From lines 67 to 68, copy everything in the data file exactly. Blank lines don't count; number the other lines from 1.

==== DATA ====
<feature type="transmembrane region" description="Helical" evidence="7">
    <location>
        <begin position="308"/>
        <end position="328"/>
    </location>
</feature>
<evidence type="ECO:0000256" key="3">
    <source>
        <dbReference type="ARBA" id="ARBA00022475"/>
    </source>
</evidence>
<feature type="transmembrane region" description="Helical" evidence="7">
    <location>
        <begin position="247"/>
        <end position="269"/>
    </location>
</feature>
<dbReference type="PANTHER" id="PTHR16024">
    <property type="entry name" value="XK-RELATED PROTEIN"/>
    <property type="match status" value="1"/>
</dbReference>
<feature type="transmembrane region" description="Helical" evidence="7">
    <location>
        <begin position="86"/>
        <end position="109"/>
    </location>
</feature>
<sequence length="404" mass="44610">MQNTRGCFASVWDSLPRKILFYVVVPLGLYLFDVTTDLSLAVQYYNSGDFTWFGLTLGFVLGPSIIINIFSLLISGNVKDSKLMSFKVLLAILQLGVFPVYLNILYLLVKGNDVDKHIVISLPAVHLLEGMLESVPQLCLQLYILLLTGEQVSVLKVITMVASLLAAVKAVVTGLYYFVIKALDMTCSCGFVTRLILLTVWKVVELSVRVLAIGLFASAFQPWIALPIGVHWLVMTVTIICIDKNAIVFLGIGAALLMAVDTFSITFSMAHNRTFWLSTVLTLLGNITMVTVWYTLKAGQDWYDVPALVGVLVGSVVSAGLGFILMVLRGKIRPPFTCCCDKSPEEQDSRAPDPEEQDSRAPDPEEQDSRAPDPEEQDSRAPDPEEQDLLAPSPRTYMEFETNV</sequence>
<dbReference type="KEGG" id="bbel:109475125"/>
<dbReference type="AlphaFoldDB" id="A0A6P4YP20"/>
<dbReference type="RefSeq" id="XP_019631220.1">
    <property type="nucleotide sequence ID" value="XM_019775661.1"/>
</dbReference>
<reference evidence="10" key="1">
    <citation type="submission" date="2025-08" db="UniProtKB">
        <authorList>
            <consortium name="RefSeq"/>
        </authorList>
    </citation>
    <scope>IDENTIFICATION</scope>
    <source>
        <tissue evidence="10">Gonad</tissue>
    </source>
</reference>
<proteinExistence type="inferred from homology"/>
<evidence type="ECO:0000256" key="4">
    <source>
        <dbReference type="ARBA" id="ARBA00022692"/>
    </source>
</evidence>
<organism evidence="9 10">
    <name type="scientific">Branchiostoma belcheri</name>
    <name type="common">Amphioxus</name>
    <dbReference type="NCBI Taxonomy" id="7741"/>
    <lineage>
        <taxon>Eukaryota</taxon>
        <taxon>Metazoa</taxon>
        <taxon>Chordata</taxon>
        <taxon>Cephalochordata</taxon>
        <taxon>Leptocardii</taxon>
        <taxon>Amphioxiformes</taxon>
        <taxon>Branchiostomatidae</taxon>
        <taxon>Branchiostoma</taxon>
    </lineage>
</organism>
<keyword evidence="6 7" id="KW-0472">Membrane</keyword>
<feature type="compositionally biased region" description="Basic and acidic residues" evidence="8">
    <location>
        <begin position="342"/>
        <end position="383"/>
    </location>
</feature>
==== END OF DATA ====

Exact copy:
<feature type="compositionally biased region" description="Basic and acidic residues" evidence="8">
    <location>